In FIG. 4, three electrodes 16 are introduced into selected tissue mass 28. The effect is the creation of a substantially complete ablation volume formed between electrodes 16 with a minimal central core that is not ablated.

Referring now to FIG. 5, a center of selected tissue mass 28 is pierced by trocar 14, electrodes 16 are laterally deployed and retracted, trocar 14 is rotated, electrodes 16 are deployed and retracted, and so on until a cylindrical ablation volume is achieved. Multiple electrode device 10 can be operated in the bipolar mode between the two electrodes 16, or between a electrode 16 and trocar 14. Alternatively, multiple electrode device 10 can be operated in a monopolar mode.

Electrodes 16 can serve the additional function of anchoring multiple electrode device 10 in a selected mass, as illustrated in FIGS. 6(a) and 6(b). In FIG. 6(a) one or both electrodes 16 are used to anchor and position trocar 14. Further, one or both electrodes 16 are also used to ablate tissue. In FIG. 6(b), three electrodes are deployed and anchor trocar 14.

FIG. 6(c) illustrates the infusion capability of multiple electrode device 10. Three electrodes 16 are positioned in a central lumen 14" of trocar 14. One or more of the electrodes 16 can also include a central lumen coupled to an infusion source. Central lumen 14" is coupled to an infusion source and delivers a variety of infusion mediums to selected places both within and outside of the targeted ablation mass. Suitable infusion mediums include but are not limited to, therapeutic agents, conductivity enhancement mediums, contrast agents or dyes, and the like. An example of a therapeutic agent is a chemotherapeutic agent.

As shown in FIG. 7, insulation sleeve 18 can include one or more lumens for receiving electrodes 16 which are deployed out of an insulation sleeve distal portion 18'. FIG. 8 illustrates two electrodes 16 being introduced out of insulation sleeve distal portion 18', and two electrodes 16 introduced through apertures 26 formed in trocar 14. As illustrated, electrodes 16 introduced through apertures 26 provide an anchoring function. FIG. 8 illustrates that electrodes 16 can have a variety of different geometric configurations in multiple electrode device 10.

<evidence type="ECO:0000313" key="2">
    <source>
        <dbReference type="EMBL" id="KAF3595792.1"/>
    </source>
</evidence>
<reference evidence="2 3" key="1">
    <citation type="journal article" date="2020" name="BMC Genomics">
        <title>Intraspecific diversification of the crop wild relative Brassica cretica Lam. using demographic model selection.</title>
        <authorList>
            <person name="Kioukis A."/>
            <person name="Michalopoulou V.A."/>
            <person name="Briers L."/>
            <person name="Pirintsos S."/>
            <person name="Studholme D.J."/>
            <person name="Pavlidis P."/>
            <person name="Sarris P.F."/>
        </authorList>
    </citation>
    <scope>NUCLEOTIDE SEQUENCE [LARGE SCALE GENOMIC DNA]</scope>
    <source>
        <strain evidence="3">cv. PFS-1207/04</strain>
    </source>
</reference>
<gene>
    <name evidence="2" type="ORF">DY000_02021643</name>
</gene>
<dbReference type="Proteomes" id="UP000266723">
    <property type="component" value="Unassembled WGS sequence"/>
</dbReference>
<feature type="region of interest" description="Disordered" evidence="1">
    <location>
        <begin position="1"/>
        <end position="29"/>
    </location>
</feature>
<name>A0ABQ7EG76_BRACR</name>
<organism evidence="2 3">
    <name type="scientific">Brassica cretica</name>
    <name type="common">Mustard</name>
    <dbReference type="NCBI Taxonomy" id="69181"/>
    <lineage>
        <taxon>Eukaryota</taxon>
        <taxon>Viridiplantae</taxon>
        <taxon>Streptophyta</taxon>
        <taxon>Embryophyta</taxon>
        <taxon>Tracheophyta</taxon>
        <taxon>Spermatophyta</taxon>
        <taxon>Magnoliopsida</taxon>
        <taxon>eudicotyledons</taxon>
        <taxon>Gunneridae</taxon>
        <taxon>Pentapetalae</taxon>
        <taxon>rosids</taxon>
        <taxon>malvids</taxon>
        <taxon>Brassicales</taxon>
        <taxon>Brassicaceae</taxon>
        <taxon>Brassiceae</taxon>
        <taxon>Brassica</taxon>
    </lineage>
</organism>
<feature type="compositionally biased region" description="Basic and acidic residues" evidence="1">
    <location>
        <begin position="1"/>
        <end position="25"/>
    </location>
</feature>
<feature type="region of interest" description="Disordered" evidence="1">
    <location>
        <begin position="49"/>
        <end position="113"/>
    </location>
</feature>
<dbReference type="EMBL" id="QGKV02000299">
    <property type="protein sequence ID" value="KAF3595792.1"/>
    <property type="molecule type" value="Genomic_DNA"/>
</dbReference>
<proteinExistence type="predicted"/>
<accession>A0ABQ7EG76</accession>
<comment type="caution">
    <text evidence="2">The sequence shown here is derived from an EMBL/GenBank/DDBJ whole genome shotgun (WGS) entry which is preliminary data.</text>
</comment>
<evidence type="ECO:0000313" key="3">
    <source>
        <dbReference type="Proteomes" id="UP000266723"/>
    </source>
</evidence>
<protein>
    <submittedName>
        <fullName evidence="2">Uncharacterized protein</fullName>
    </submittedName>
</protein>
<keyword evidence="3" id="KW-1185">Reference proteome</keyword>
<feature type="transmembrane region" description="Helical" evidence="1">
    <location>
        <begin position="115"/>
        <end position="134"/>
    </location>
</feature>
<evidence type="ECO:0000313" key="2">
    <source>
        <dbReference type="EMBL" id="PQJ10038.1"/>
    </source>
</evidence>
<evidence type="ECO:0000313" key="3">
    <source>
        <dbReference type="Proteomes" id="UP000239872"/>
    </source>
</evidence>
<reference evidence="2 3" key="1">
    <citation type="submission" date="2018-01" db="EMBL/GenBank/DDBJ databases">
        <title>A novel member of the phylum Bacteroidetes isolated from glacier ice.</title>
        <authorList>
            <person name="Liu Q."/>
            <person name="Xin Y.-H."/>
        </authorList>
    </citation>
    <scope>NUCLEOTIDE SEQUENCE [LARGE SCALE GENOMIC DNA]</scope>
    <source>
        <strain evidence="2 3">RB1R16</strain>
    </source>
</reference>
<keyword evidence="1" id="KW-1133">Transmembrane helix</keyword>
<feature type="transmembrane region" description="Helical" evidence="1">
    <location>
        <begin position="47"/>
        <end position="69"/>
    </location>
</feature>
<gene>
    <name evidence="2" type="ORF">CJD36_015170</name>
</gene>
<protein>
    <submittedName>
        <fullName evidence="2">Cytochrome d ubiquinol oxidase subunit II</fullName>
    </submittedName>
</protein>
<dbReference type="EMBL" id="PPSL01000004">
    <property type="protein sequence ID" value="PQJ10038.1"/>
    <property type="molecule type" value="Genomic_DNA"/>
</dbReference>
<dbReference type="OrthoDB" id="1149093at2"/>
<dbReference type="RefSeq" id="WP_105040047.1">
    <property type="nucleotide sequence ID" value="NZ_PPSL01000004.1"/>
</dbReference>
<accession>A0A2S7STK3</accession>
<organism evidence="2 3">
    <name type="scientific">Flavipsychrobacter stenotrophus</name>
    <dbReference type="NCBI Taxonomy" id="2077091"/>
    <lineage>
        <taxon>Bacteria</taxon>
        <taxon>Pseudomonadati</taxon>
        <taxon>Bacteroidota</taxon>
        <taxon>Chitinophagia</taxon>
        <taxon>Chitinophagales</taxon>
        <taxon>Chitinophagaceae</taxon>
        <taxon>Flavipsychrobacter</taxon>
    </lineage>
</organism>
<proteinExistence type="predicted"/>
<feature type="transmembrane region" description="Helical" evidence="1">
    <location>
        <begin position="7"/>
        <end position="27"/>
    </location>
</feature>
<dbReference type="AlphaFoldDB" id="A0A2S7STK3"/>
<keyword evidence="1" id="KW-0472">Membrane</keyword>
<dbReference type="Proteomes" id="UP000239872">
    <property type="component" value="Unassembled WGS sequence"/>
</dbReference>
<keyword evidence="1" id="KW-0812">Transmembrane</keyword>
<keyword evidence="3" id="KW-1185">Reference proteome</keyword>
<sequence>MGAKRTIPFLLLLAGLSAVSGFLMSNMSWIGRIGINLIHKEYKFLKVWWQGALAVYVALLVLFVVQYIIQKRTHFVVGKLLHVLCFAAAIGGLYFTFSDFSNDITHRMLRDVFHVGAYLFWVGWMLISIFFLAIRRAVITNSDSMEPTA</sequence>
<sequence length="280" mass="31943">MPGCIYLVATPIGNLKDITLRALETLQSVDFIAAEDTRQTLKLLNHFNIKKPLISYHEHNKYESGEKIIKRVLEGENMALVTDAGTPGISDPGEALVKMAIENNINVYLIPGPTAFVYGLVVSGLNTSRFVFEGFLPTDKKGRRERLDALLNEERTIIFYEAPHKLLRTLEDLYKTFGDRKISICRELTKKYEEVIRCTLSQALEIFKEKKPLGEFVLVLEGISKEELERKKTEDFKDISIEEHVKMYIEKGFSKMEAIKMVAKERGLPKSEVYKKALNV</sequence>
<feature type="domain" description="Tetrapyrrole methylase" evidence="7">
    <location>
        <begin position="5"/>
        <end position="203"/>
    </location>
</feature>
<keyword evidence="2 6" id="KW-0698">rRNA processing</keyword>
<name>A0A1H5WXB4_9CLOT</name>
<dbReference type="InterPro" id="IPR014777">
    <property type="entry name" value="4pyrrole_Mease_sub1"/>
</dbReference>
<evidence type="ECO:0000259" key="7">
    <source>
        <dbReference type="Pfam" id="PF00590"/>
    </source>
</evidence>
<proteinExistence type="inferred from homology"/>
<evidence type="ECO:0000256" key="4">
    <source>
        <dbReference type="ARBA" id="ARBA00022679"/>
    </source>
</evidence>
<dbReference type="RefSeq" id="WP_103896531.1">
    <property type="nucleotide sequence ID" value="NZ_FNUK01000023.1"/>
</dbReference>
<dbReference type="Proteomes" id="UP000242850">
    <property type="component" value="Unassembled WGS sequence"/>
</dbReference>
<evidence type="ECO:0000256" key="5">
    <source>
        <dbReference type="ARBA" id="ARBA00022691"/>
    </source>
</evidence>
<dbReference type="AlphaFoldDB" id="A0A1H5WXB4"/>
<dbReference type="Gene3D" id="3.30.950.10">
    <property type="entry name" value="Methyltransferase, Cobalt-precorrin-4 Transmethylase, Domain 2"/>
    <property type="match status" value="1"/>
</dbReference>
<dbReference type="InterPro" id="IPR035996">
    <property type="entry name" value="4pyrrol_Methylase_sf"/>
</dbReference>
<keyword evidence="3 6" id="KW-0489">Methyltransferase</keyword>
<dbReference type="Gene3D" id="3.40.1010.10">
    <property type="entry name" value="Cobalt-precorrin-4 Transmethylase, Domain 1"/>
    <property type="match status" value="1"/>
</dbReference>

A feedback control system 29 is connected to electromagnetic energy source 20, sensors 24 and electrodes 16. Feedback control system 29 receives temperature or impedance data from sensors 24 and the amount of electromagnetic energy received by electrodes 16 is modified from an initial setting of ablation energy output, ablation time, temperature, and current density (the "Four Parameters"). Feedback control system 29 can automatically change any of the Four Parameters. Feedback control system 29 can detect impedance or temperature and change any of the Four Parameters. Feedback control system 29 can include a multiplexer to multiplex different electrodes, a temperature detection circuit that provides a control signal representative of temperature or impedance detected at one or more sensors 24. A microprocessor can be connected to the temperature control circuit.

The following discussion pertains particularly to the use of an RF energy source and RF electrodes. It will be appreciated that devices similar to those associated with RF multiple electrode device 10 can be utilized with laser optical fibers, microwave devices and the like.

Referring now to FIG. 9, all or portions of feedback control system 29 are illustrated. Current delivered through electrodes 16 is measured by current sensor 30. Voltage is measured by voltage sensor 32. Impedance and power are then calculated at power and impedance calculation device 34. These values can then be displayed at user interface and display 36. Signals representative of power and impedance values are received by controller 38.

A control signal is generated by controller 38 that is proportional to the difference between an actual measured value, and a desired value. The control signal is used by power circuits 40 to adjust the power output in an appropriate amount in order to maintain the desired power delivered at electrodes 16.

In a similar manner, temperatures detected at sensors 24 provide feedback for determining the extent of ablation, and when a completed ablation has reached the physical location of sensors 24. The actual temperatures are measured at temperature measurement device 42 and the temperatures are displayed at user interface and display 36. A control signal is generated by controller 38 that is proportional to the difference between an actual measured temperature, and a desired temperature. The control signal is used by power circuits 40 to adjust the power output in an appropriate amount in order to maintain the desired temperature delivered at the respective sensor 24. A multiplexer can be included to measure current, voltage and temperature, at the numerous sensors 24, and energy is delivered to electrodes 16.